Pittwater Pharmacy and Compounding Chemist – Not Just a Business but a Community Service

“We do what we do because we care. That’s the whole mission of our profession – to help people…”
– Andrew Snow, co-owner of Pittwater Pharmacy and member of the Papandrea Family
This project is the product of substantial soul-searching and a fortuitous epiphany – after several weeks of melancholy rumination upon my apparent lack of ‘belonging’, initiated by reflection upon the content of this course, I finally realised that I did have connections to a local community. This sense of attachment was discovered whilst enjoying a coffee at a café opposite a building I have known my entire life: Pittwater Pharmacy and Compounding Chemist. The pharmacy is a familiar landmark for the residents of Mona Vale village on Sydney’s Northern Beaches, the area where I spent my childhood before my parents moved back to New Zealand. Having been owned and run by the same Italian family, the Papandreas, for over forty years, the pharmacy boasts an impressively large and loyal clientele, with customers visiting from all over Sydney and even from interstate. Although I have known the Papandrea family since I was a baby, it dawned on me that I actually knew very little about their history. I decided I wanted to know more about this iconic small business and, in the process, create some sort of historical product that would convey how important and integral their work is to the community, both in the past and today. The pharmacy is far more than a business – it is a community service, providing uniquely personable and customised care to each and every one of its customers.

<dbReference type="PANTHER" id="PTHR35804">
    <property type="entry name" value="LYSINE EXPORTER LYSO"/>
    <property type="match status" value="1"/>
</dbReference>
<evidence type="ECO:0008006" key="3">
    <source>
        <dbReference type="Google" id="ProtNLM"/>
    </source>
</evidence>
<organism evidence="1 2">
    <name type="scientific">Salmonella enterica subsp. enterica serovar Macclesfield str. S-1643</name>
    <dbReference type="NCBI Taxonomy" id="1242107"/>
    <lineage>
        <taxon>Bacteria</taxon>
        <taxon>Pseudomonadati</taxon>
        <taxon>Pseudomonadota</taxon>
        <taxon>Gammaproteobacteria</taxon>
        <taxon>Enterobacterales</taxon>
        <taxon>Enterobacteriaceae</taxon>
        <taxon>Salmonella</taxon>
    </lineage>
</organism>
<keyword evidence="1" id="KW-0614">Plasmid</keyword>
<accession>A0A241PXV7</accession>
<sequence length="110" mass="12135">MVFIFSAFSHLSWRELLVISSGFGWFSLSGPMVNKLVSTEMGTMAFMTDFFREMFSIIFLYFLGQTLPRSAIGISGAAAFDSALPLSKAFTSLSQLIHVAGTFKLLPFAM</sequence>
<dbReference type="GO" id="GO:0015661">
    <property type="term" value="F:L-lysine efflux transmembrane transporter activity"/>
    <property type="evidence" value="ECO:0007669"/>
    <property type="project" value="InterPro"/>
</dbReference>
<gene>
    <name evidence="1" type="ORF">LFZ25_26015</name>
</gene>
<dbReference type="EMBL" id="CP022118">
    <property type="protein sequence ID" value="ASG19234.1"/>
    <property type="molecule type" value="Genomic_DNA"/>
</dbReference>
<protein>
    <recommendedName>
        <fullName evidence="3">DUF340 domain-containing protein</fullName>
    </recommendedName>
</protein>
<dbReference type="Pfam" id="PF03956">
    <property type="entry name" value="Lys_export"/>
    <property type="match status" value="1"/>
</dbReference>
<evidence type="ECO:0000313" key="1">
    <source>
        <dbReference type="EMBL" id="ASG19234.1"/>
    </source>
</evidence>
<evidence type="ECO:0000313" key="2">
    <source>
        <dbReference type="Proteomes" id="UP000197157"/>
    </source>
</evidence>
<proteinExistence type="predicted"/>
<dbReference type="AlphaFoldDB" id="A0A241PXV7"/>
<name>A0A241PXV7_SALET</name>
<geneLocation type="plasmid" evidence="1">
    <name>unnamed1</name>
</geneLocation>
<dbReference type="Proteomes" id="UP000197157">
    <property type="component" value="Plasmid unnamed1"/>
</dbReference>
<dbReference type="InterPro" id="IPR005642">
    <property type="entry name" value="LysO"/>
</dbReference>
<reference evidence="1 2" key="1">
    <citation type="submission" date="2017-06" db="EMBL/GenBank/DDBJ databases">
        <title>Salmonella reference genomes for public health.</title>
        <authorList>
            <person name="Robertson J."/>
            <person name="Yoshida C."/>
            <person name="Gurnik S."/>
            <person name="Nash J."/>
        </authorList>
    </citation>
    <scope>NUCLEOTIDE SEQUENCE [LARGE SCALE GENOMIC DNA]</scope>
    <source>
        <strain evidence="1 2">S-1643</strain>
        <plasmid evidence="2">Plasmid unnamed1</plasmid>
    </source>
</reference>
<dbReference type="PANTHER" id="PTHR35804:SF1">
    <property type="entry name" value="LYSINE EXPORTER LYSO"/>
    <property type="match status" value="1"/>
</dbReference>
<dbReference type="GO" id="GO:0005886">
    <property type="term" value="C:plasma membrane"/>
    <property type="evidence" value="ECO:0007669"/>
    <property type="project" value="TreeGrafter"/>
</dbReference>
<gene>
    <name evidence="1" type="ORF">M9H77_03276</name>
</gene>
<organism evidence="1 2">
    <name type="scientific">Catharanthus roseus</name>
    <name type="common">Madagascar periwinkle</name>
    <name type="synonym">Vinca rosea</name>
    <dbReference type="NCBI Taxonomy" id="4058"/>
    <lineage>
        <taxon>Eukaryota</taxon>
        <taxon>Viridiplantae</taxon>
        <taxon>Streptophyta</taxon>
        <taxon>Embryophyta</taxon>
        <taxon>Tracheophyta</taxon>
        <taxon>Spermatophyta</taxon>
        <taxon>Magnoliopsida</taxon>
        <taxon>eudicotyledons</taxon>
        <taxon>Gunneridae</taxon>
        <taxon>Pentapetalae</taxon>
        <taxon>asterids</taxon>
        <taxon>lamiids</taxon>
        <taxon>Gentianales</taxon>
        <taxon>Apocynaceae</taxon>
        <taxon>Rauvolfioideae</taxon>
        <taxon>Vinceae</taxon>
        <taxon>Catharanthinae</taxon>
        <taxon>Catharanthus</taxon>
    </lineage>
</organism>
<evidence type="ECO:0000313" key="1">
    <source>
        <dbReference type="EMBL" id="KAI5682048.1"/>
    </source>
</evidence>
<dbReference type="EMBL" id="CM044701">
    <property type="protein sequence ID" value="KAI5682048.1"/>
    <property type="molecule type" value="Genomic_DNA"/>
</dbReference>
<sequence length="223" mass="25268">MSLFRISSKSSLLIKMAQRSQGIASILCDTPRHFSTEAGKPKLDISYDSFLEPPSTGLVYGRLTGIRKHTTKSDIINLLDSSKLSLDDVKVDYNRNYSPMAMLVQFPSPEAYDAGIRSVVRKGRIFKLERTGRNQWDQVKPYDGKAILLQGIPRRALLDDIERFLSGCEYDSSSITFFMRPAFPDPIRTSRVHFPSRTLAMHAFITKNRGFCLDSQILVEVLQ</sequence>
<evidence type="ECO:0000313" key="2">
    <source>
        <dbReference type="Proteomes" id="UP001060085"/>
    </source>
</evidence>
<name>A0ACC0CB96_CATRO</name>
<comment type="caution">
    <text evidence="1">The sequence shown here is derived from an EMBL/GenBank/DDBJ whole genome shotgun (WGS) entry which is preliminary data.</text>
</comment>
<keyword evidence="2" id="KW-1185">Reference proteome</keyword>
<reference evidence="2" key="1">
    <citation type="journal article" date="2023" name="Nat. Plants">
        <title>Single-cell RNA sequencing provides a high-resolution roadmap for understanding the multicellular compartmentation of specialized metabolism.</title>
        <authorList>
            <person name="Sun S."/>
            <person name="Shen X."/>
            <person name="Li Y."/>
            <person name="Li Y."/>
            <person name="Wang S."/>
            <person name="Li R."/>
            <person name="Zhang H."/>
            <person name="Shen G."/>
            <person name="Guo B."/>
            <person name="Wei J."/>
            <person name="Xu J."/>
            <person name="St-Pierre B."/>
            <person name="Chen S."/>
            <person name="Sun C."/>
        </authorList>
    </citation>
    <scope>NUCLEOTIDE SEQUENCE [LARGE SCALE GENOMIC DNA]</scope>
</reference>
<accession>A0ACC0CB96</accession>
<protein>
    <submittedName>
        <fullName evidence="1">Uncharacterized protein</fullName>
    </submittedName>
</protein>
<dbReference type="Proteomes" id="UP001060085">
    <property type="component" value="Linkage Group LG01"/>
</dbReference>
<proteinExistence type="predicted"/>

The role that the pharmacy plays in the local community is manifold. Not only do the Papandreas provide free medical and general life advice to members of both the Italian and non-Italian communities of the Northern Beaches, offering this advice to the former in their native tongue, but they also make regular donations to cancer foundations, give free talks on fall prevention, support local sporting events, sponsor the local primary school, donate to the local Catholic church, create hampers full of products that are then donated for events at the Mona Vale Surf Life Saving Club, and both compile and deliver medical Webster packs to clients free of charge. Considering the significant presence that the Papandrea family has in the community and the wide-reaching impact of their generosity, I believed it was important that they received recognition for the work they do. I would like to think that many of the pharmacy’s customers would be interested to learn about the family’s history, particularly about their immigration from Italy to Australia and how they came to open a family-run business in which the members’ ages range from 22 to 72 and where a third generation of Papandrea pharmacists is imminent.